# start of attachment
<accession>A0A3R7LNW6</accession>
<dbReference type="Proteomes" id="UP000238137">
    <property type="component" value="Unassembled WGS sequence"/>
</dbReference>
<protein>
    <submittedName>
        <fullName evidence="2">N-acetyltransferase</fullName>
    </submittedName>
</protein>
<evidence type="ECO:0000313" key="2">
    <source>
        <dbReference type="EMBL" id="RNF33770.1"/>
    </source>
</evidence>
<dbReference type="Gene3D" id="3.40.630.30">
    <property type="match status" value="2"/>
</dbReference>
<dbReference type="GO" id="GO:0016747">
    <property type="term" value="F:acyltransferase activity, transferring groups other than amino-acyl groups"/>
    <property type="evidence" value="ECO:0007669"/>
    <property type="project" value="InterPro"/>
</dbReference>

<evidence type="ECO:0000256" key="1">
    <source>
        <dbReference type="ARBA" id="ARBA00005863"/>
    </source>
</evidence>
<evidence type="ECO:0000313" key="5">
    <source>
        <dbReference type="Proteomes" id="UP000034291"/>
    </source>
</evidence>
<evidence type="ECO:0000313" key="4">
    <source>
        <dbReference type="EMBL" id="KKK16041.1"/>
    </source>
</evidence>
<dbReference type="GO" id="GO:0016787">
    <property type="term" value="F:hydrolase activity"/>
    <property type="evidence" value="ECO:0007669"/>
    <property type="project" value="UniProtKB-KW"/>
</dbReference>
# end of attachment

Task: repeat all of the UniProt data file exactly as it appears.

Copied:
<accession>A0A3R7LNW6</accession>
<dbReference type="Proteomes" id="UP000238137">
    <property type="component" value="Unassembled WGS sequence"/>
</dbReference>
<protein>
    <submittedName>
        <fullName evidence="2">N-acetyltransferase</fullName>
    </submittedName>
</protein>
<evidence type="ECO:0000313" key="2">
    <source>
        <dbReference type="EMBL" id="RNF33770.1"/>
    </source>
</evidence>
<dbReference type="Gene3D" id="3.40.630.30">
    <property type="match status" value="2"/>
</dbReference>
<dbReference type="GO" id="GO:0016747">
    <property type="term" value="F:acyltransferase activity, transferring groups other than amino-acyl groups"/>
    <property type="evidence" value="ECO:0007669"/>
    <property type="project" value="InterPro"/>
</dbReference>

<evidence type="ECO:0000256" key="1">
    <source>
        <dbReference type="ARBA" id="ARBA00005863"/>
    </source>
</evidence>
<evidence type="ECO:0000313" key="5">
    <source>
        <dbReference type="Proteomes" id="UP000034291"/>
    </source>
</evidence>
<evidence type="ECO:0000313" key="4">
    <source>
        <dbReference type="EMBL" id="KKK16041.1"/>
    </source>
</evidence>
<dbReference type="GO" id="GO:0016787">
    <property type="term" value="F:hydrolase activity"/>
    <property type="evidence" value="ECO:0007669"/>
    <property type="project" value="UniProtKB-KW"/>
</dbReference>